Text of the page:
My Autistic Son’s Bully
The dreaded worry of every parent–the bully. Sending my son off to school, I worry that my child will fall into the grasp of a mean kid.
For my son, life is different. He has high-functioning autism spectrum disorder.
He’s an easy target.
My life is full of sensory overload, anger issues and my child’s inability to understand social cues. (Social cues are the way people look and act that tells the world around them what they’re feeling.)
Playing The Right Game
The biggest issues that we faced, and still do, remain connected to the social game. That’s always the big problem for high-functioning ASD kids. Missed social cues lead to misunderstandings between peers. From elementary school onward, my autistic son always felt misunderstood and alone.
Then the bullying kicked in around third grade. But it was never one bully, and it never looked the same. The bully could be ginormous monsters, from the group of boys that kept pushing Jackie down to the ground. Or, the bully could be a slithering snake as a friend encouraged him to say a bad word.
In any form, the impact on an autistic child being bullied is the same. I remember so many days of picking up an angry boy from school and so many nights of hearing him sob into his pillow, and there was nothing I could do. It seemed as if we were living in a “bully alley” that ripped through the neighborhood daily. My belief that most kids are innately good disappeared.
The Bully In His Head
It was middle school by the time I realized who the worst bully was. No, it wasn’t the kid sitting next to him, or the group of kids around him, but the bully that was living in his head.
It happened on a Thursday afternoon. Obsessed with exposing the peer bullying, I planned to snatch up the evidence and help the world understand they could NOT treat my son this way.
I started at school. Jackie complained that the kids in his after-school program were mean to him. I decided to make a visit to the science classroom, peek in, maybe volunteer to help.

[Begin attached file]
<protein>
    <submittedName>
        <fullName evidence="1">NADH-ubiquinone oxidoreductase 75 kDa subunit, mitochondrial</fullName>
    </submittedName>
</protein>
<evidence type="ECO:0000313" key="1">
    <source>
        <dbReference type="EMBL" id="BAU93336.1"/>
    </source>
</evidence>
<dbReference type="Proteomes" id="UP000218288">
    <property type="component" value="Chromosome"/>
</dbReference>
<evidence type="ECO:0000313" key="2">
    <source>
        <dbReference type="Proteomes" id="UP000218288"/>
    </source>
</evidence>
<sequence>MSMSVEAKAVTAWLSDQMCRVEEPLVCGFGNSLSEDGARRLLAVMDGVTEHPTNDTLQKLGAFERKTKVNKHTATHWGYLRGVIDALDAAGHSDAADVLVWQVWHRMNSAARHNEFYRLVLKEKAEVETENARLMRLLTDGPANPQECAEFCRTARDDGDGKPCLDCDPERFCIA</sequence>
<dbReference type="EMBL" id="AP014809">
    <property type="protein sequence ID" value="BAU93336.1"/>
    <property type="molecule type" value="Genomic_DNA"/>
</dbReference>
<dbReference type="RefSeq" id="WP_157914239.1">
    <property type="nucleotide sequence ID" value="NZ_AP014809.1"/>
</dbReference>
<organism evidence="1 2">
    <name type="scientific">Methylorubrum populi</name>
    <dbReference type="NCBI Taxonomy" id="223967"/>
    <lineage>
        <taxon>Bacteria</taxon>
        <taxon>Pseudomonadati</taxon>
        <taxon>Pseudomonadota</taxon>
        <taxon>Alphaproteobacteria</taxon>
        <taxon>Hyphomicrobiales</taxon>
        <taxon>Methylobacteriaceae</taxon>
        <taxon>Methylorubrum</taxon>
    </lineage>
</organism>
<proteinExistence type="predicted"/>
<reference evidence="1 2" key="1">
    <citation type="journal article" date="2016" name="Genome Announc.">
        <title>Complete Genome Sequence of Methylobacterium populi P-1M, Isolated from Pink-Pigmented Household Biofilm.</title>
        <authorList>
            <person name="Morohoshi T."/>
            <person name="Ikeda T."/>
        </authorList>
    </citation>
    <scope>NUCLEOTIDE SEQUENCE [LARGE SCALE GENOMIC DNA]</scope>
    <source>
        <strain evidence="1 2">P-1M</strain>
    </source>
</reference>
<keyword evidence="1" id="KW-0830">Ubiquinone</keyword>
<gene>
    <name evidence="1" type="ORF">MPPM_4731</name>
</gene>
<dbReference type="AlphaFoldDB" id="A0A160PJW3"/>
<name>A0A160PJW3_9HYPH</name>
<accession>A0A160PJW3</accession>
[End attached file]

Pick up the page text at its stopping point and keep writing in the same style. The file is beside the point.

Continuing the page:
What I saw was the discovery that my son’s reality was not the real world, but the truth of an ASD mind’s interpretation. For the first time, I met one of Jackie’s bullies, his phantom bully–the dude living in his mind.
Approaching the science room, I heard a commotion. It was palpable, a small enclosed space filled with twenty kids, all hyped up after a long day of school. There I saw my overstimulated son rushing around with his partner’s cell phone held high above his head.
It was a catch-me-if-you-can game to him, but by the twisted look on his partner’s face, I could tell it wasn’t funny.
As I stood there, Jackie went sprinting past me and out into the hallway, his partner chasing after him. I could hear yells of, give it back, Jackie and it isn’t funny coming from down the hall. I stopped Jackie and asked him why.
Why would he take another kid’s stuff and act as if everything was fine as if it were a fun game that everyone loved?
Fun or None?
The answer was simple. My autistic son couldn’t see the frustration on his friend’s face or hear it in his voice.
My autistic son’s bully was his brain.
He missed all the social cues that the game had stopped being funny. In that room, Jackie was annoying, and an instigator and his behavior had led to some of his peer drama.
It wasn’t his fault, and I knew that he had little control over it, but I also knew that I had been looking at things all wrong.
There had been real bullies in Jackie’s life, kids that made fun of him or were physically abusive. But now there was a new bully, a phantom bully, the kid he became through his perceptions of situations. But those perceptions that were not the whole truth.
A New Bully To Fight
I had spent so much of my energy fighting against real bullies I didn’t even think about the ones in his head. Autism and high-functioning ASD is a lot of black and white thinking. To Jackie, kids like you or they hate you, and a game is fun when you’re winning or horrible if you’re losing.
My autistic son misses the in-between zone, the place where you can go too far with something. He doesn’t see the gray area between fun and irritating.
Jackie is in high school now. There is a middle road that I take. My autistic son’s bully needs constant attention.
The social game is getting more and more difficult to play, and there are still bullying issues that come up. Now, I take a step back, not rushing to conclusions.
I’m glad that I met the phantom bully. The bully in my son’s head can be much harder to deal with than an honest to goodness real mean kid. Through discussions and practice, our understanding of Jackie’s ASD grows.
And we both learn how to deal with the bully in his head.